Why discarded? – That’s easy; there’s a big difference between ‘fault’ and ‘responsibility’. There is no blame attached to a bad bottle, but in a commercial transaction there is a responsibility to supply product (any product) that is fit for purpose – if it’s faulty it needs replacing. One ‘specialist’ merchant in my country of domicile points to the fact that their low (merely average) pricing does not allow for replacements – tant pis pour toi – they no longer have any business with me.

There are grey areas (of course) like when I had a bottle very recently with two winemakers; the bottle was clearly corked. I made my normal request and had the following experience:
“Do you still have the bottle?”
“No, I opened it in Burgundy and chose not to drive 260km back to Switzerland 4 days later with the faulty bottle and its contents” (which is anyway still 150km from the merchant’s location – I wonder if I was expected to post at my own cost an already opened bottle?)
“okay, I’ll have to check what we can do with my director – because this is an expensive bottle” (€90)

We anyway agreed, without further comment on what the ‘director can do’, that I would pick-up the replacement at a tasting. I got the bottle, but also with a note saying that I would be charged at 50%. Hmm. I have not yet made a fuss, because I have not yet been billed. It is also quite possible that I would have had 100% refund if I had been able to produce the bottle and its bad contents – though this implies a certain lack of trust and definite logistical issues. For now I will keep my powder dry, but a similar such occurance will certainly be the last with this merchant.

Personally speaking, only a portion of my faulty bottles will ever be replaced, as I only see it in the young wine when tasted at my first purchase. Once the bottles have lain in my cellar for more than a year – even if the problem is TCA (which will have been there since bottling) – I become philosophical and tend to agree (possibly wrongly): tant pis pour moi!

I think I’m very fair, I know that some people would say overly-so (?)

a new manager at domaine bertagna

By billn on October 30, 2006 #the market

christophe vial bertagnaChristophe Vial is the new estate manager at Domaine Bertagna in Vougeot, he will be assisted by the new vineyard manager Arnaud Lecoeur and cellarman Denis Rozat.

For the last five years, Christophe Vial was cellar-master at Domaine de Montille in Volnay. He now takes over from Claire Forestier who left the domain in March and is now to be found at Domaine Denis Mortet. Christophe’s replacement at de Montille is Gaétan Marchand who was a cellar-master at the Domaine de la Vougeraie in Premeaux.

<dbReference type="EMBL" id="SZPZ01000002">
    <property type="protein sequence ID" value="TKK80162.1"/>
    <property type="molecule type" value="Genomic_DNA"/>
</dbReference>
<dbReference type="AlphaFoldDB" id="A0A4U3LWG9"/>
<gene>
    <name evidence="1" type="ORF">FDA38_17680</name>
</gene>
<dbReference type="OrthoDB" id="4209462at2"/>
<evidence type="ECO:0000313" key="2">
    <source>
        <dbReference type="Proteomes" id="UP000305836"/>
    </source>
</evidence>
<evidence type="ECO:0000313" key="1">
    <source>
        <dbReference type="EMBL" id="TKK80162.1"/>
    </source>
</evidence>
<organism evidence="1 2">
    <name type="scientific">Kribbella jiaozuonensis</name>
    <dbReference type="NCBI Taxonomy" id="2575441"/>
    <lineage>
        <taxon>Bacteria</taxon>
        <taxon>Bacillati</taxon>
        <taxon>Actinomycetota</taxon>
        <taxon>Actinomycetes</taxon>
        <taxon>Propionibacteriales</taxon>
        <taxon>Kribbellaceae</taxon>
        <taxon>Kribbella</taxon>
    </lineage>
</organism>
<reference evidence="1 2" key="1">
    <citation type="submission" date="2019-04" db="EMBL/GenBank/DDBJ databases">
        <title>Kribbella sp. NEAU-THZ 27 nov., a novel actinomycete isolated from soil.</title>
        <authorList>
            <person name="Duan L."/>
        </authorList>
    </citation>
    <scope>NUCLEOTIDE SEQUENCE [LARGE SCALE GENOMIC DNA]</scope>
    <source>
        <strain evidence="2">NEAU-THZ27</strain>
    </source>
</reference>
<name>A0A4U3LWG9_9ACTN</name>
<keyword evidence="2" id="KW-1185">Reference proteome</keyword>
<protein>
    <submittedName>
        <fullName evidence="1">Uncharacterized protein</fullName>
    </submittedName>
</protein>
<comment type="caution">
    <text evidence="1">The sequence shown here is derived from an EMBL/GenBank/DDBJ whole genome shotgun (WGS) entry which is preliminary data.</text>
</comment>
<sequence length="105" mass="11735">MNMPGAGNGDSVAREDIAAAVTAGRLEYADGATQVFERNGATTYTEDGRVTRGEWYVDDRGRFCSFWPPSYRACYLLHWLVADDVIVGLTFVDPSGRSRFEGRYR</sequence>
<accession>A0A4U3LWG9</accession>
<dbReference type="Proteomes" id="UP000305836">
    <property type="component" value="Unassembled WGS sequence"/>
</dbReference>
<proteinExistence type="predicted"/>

Swings and roundabouts!

Bans des Vendanges 2006

By billn on September 18, 2006 #the market#vintage 2006

The info we’ve been waiting for:

  • Côte de Beaune : 18 September
  • Côte de Nuits : 20 September
  • Hautes-Côtes de Beaune et de Nuits : 23 September
  • Châtillonnais : 15 September

Around Auxerre (Yonne)

  • Crémants de Bourgogne, Saint-Bris : 11 September
  • Irancy : 16 September
  • Vins du Vézelien : 18 September
  • Chablis : 16 September

The weather has been pretty good; clear skies, sunshine & 28°C for much of September (above average) and only two days with a little rain – half the September average – but then we’re only halfway through September! Anyway I’m hoping to be getting my hands dirty at the triage table this weekend so will send updates as we go.

Two additional snippets of Burgundy-related info:

  1. Following a 21% increase in volume for the last quarter of 2005, worldwide export figures for the first six months of 2006 confirm Burgundy ‘s top form, with a boost of 12% in volume and 11% in value compared to the same period last year. Even more noteworthy, is the progress of Crémant de Bourgogne : where despite low volume, exports rose by 22% in volume and 60% in value from January to June year on year, continuing the trend started in 2005 when exports of the region’s sparkling AC took off (source : BIVB).
  2. On the UK market, volume exports of wines for the period January to June 06 show a 4% increase on 2005 (+1% in value). For Crémant de Bourgogne volumes, the uplift is 13% over the same period (source : Douanes Françaises).

Burgundy Report